HOUSTON (Reuters) – Exxon Mobil Corp has begun marketing U.S. shale gas properties as it ramps up a long-stalled program that aims to raise billions of dollars to shed unwanted assets and reduce debt taken on last year.
The top U.S. oil producer three years ago set a goal of raising $15 billion from sales by December. More recently, it promised to accelerate lagging sales to whittle a record $70 billion debt pile.
The company’s XTO Energy shale unit is seeking buyers for almost 5,000 natural gas wells in the Fayetteville Shale in Arkansas, spokeswoman Julie King confirmed. Exxon is marketing the properties itself and aims to receive bids this month, people familiar with the matter said.
“We are providing information to third parties that may have an interest in the assets,” King said. No buyers have been identified, she said, declining to confirm the August call for bids or the company’s anticipated value on the wells.
Exxon has achieved about a third of its three-year, $15 billion target with activity and asset values down during the pandemic. It has received sales proceeds of $557 million through June and has deals pending valued at more than $2.15 billion.
Exxon acquired the Fayetteville assets in 2010 for $650 million amid a shale boom that would change the U.S. energy landscape. The boom led to an oversupply of gas that pushed prices to record lows and last year led Exxon to reduce the value of its U.S. oil and gas holdings by $17.1 billion.
The Arkansas properties cover some 416,000 net acres (1,680 square kilometers) and are some of the North American natural gas resources cut last year from Exxon’s development plan. The sale includes 844 operated and 4,104 non-operated wells, King said.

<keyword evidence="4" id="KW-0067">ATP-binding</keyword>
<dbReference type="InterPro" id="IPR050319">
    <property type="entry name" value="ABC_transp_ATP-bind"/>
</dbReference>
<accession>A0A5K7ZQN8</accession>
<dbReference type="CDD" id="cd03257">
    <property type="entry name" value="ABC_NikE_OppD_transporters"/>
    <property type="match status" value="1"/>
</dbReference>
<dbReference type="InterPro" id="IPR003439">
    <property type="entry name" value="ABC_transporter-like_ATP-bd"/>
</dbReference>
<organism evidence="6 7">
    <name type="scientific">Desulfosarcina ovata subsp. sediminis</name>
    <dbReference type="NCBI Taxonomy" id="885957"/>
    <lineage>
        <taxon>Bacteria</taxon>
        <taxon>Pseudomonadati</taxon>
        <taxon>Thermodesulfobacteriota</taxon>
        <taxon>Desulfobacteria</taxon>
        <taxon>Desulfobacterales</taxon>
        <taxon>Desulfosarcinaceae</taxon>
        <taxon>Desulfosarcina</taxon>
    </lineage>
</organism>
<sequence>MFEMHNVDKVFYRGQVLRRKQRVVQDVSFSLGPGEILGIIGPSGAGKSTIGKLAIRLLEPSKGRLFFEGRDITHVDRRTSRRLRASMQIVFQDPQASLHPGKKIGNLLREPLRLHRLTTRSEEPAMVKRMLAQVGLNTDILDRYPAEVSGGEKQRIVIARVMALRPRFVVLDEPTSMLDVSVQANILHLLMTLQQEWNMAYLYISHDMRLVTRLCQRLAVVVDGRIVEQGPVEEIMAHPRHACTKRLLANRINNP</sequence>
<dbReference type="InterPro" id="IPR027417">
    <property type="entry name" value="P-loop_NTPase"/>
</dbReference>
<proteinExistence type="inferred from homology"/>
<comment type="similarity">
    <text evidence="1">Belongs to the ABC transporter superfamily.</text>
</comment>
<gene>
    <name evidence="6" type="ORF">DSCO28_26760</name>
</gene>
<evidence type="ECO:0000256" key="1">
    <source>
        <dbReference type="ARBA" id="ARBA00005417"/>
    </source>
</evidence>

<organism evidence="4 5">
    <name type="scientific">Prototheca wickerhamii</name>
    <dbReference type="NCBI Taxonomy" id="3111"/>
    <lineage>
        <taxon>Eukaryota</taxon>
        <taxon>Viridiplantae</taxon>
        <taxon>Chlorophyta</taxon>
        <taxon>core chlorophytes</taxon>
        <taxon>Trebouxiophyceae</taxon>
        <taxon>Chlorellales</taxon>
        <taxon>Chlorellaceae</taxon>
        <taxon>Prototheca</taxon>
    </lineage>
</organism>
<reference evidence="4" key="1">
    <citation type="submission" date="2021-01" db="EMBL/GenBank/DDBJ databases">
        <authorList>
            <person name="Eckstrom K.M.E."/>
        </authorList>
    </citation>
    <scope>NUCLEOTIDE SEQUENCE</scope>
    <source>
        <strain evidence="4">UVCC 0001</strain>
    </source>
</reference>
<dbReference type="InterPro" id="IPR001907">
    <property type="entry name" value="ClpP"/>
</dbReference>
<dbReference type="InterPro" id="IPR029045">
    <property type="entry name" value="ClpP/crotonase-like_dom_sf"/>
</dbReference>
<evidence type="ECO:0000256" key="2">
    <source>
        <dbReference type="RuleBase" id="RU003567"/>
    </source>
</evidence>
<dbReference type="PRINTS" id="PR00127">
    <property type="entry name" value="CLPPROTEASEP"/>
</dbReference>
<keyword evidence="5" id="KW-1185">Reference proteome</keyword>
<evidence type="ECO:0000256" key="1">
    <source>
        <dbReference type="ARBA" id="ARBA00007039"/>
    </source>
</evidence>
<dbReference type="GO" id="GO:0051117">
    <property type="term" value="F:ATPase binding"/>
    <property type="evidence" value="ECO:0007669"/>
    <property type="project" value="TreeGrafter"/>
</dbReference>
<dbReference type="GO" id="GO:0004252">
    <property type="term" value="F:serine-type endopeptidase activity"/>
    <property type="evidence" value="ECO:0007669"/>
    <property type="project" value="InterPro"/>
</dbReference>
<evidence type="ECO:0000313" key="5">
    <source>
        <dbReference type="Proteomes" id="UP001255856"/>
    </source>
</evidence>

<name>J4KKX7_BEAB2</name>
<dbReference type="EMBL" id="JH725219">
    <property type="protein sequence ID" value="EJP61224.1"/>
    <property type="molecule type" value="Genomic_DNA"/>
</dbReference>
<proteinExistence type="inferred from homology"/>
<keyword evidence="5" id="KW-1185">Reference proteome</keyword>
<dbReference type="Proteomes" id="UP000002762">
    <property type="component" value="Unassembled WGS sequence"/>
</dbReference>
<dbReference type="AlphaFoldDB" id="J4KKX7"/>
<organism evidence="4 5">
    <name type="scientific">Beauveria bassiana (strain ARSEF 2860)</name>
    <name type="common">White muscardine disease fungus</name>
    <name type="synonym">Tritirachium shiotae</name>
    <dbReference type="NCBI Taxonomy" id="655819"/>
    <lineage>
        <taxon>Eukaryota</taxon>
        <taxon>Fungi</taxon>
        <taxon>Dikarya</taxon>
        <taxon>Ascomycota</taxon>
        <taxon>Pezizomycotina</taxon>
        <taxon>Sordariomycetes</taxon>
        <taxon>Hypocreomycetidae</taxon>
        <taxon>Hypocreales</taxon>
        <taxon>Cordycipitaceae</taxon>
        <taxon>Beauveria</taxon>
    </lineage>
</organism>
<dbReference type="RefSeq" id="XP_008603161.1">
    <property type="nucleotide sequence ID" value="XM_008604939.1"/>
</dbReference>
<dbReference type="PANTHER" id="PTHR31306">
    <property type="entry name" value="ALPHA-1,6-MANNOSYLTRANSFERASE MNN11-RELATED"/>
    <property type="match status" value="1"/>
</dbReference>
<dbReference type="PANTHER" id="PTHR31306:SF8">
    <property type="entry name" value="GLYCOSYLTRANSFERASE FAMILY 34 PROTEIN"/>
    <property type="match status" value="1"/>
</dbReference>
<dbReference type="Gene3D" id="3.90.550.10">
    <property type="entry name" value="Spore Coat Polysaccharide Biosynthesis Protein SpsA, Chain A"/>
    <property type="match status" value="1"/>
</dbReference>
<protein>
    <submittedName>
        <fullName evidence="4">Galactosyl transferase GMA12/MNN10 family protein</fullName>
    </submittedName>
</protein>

Exxon, suffered a historic $22.4 billion loss in 2020, and its divestment program covers dozens of properties in Asia, Africa, the United States and Europe.
The company is prioritizing debt reduction and its shareholder dividend, officials said last month. After total debt last year doubled to almost $70 billion since 2018, Exxon paid off more than $7 billion this year, to reduce its burden to $60.6 billion.
This year, it has held talks with Britain’s Savannah Energy over properties in Chad and Cameroon and sold stakes in two deep water oilfields to Occidental Petroleum and other.
Exxon is seeing new interest in its properties with this year’s rebound in oil and gas prices, said Exxon Senior Vice President Jack Williams on July 30.
“That whole divestment discussion that we’ve had in the past continues,” Williams said.
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